Courtney Salvey (Kent) writes on the conference theme:
In titling this conference, Nicole Bush and Anna Hope catalyzed a productive academic chemical reaction by combining two terms that are fruitful in themselves: objects and transformations.
The individual papers focused on specific objects, providing the conference-goer with a cabinet of curiosities: Victorian dolls, science teaching tools, shawls, books, tea, models, letters, scientific instruments, Wordsworth’s umbrella, steam engines, roller skates, cigarettes, feathers, drugs, museum buildings, beds, paper, and art objects both visual and textual. Yet these objects were only virtually present: the conference presented words about objects, not the objects themselves. A few papers, like Sally Holloway’s on birth and courtship tokens and Jane Insley’s on the crystal models in Watt’s studio, were about the object as material thing, but many of the papers were about words about objects, considering how objects were transformed in literary works and through language. From Emalee Beddoes’s study of late-Victorian tea advertisements, to Eugenia Gonzalez’s consideration of Victorian narratives of doll production, to Greg Lynall’s tracking of eighteenth-century literary absorption of the burning mirror as an image, to Tara Puri’s exploration of the shifting meanings of specific exotic objects in North and South, these papers focused on the ‘transformations of objects’, rather than ‘transformations effected by objects’. Although explicit discussions of theory were noticeably absent, the papers taken together implied a theoretical stance maintaining the power and importance of words and discourse in the creation and transformation of the meaning of objects. Overall, they exhibited confidence that culture transforms objects, implicitly rejecting technological determinism and asserting the importance of the humanities to understanding both history and the contemporary world.
Yet the conference was not a denial of the transformational power of objects or technologies, but it considered transformations in the academic methodologies of the now rather than the cultural changes of the past. The panel on academic blogging (with Lucinda Matthews-Jones, Martin Paul Eve, Kieran Fenby-Hulse, Charlotte Matthieson, and James Mussell) raised and discussed how a relatively new online platform—the blog—can and is transforming academic practice. Although focused on comparing two types of blog, the round-table implicitly reflected on the options that academic blogging opens for teaching, for publication of research, for development of ideas, for increased interface with the public, for career development, for community-building, and for changing the public image of academia and of research. Thus the blog itself becomes another transforming object.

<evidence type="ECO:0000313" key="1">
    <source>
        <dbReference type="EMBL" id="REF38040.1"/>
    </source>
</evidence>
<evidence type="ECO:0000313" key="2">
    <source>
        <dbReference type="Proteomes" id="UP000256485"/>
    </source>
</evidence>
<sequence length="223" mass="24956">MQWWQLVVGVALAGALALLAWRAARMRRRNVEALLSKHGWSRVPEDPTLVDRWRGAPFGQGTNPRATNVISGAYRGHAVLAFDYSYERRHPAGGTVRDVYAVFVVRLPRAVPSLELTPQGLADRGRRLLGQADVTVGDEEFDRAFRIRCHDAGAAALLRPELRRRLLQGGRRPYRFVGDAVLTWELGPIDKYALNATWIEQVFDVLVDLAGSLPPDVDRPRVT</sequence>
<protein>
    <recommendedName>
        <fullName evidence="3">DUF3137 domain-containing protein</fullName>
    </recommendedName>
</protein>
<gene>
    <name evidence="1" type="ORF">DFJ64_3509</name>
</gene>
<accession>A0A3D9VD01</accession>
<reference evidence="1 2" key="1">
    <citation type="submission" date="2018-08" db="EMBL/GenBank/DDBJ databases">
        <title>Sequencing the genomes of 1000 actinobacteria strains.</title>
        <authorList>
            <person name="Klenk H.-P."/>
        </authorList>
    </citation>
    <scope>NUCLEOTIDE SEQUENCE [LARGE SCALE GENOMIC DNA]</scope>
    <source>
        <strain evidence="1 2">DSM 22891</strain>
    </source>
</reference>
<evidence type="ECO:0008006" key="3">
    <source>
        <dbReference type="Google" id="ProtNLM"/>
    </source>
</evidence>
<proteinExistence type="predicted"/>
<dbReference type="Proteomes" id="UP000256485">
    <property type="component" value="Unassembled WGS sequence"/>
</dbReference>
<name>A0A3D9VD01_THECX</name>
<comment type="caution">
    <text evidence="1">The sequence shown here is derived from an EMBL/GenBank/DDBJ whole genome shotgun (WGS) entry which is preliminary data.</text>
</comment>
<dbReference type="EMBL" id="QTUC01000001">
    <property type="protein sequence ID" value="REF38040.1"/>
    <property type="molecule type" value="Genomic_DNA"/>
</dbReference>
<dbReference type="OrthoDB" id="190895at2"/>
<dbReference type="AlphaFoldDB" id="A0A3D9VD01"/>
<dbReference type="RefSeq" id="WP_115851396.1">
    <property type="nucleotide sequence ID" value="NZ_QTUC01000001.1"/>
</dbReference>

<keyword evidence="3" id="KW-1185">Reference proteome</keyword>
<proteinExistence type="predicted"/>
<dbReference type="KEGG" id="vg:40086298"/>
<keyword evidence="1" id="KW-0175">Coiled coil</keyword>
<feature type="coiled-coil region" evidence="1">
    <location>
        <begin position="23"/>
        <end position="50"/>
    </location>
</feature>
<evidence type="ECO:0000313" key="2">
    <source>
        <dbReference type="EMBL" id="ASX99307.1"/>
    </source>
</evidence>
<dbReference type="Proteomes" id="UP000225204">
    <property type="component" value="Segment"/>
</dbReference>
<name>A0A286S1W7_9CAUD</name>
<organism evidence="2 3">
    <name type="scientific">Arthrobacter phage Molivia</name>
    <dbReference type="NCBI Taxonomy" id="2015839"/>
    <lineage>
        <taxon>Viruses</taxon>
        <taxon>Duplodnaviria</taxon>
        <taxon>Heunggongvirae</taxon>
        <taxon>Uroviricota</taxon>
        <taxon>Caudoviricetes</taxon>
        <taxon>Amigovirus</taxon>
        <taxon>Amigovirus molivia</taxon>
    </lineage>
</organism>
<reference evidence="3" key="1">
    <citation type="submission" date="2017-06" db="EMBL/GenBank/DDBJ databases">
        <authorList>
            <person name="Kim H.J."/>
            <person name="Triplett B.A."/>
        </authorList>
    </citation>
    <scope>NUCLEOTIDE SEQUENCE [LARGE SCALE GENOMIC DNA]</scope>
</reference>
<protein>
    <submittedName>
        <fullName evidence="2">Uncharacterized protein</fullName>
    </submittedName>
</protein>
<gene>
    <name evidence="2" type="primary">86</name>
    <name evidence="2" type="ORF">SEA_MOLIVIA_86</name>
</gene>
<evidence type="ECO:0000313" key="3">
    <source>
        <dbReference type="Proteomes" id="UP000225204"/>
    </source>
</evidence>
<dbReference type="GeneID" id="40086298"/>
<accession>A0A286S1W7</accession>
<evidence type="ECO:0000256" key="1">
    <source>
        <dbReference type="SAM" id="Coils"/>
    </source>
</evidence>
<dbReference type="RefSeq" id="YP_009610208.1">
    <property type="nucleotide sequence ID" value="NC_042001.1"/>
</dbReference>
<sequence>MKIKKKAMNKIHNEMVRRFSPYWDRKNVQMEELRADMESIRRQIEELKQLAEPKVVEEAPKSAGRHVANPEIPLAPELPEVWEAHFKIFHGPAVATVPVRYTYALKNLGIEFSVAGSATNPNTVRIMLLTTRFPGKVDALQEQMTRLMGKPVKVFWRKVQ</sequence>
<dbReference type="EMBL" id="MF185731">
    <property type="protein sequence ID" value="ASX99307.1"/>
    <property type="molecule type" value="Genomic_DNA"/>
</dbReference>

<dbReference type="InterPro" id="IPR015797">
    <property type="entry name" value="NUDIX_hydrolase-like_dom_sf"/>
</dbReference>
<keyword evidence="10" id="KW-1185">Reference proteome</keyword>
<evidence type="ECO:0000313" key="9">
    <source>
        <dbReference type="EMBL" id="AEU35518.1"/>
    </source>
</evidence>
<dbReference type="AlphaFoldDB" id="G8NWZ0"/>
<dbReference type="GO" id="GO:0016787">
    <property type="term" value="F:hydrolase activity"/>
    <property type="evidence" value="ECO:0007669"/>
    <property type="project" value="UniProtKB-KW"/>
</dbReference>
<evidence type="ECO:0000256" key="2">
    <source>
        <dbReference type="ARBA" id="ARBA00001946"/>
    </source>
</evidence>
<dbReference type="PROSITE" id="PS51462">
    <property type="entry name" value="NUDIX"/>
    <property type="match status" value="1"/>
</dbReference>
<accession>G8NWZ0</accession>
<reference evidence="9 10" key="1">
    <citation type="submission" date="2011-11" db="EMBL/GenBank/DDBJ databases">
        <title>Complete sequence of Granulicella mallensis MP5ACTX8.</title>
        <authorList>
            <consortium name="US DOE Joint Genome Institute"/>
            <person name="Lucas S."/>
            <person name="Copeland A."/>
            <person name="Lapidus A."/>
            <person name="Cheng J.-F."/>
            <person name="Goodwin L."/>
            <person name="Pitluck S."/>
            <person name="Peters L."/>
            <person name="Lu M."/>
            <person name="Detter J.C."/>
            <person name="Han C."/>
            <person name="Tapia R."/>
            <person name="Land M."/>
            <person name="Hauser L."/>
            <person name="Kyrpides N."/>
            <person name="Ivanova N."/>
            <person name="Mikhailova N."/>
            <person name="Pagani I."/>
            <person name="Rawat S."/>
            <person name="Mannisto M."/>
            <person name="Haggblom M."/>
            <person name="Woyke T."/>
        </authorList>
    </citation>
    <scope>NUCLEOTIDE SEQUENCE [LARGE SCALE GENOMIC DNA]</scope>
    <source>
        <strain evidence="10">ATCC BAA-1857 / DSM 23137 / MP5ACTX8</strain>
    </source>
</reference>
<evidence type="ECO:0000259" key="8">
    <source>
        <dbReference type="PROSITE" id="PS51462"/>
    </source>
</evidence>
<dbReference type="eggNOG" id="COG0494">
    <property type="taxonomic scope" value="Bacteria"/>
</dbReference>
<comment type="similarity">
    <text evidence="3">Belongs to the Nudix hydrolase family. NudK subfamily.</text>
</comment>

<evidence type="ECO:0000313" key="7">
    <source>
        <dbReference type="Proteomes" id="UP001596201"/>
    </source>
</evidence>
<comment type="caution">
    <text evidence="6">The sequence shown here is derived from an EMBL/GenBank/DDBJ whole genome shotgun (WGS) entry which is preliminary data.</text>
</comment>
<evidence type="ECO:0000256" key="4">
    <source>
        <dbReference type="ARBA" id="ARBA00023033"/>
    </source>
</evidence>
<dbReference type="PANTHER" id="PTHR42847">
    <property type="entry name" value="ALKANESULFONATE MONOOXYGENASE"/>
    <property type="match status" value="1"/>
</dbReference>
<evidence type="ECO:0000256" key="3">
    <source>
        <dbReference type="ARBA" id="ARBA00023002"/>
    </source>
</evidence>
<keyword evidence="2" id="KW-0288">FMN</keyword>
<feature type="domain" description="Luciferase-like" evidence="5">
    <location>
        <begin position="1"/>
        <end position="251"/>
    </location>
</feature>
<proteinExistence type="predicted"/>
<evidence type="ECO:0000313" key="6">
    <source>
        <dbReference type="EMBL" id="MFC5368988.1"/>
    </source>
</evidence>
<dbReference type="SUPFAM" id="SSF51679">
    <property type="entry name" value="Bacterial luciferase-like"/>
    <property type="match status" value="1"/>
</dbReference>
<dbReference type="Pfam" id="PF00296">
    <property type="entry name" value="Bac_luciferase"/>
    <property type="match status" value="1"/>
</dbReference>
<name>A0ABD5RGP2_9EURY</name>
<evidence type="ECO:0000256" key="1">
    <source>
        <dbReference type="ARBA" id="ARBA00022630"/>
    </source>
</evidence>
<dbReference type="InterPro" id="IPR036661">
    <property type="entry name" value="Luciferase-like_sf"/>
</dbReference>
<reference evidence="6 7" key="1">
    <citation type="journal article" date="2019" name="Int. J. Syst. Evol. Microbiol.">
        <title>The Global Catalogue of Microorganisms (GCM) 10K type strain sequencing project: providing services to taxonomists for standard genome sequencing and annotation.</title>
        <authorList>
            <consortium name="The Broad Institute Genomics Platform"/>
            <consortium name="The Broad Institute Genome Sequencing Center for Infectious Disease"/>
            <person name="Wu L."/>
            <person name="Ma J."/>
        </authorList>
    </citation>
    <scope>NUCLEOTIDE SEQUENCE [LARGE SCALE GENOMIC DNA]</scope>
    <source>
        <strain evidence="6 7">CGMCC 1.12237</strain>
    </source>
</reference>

The subtle ways blogs can change academic practice were reflected in the organization of the conference itself: its website was a blog rather than a traditional website. The blog platform offers small conference organizers an inexpensive and accessible alternative to either expensive stand-alone websites or university-hosted sites that require time-consuming work with university web-developers and web-masters. But ease and affordability are not the only positive features of the blog-as-conference-website: a blog allows the conversation to expand beyond the chronological borders of the conference. Before the conference, the blog format is flexible to allow easy updates which participants can track through RSS feeds and blog-readers. Indeed, the blog format encourages participants to expect multiple entries, facilitating interest in and anticipation of the conference itself. The blog format also fosters continuation of discussion after the conference has been adjourned. Reports, like this one, can reflect on the questions raised during the conference, making responses to papers and topics available to those who were unable to attend the conference or who attended different panels. Thus the blog format makes the conference into a living and vibrant thing, not an academic mummy sealed by time and space.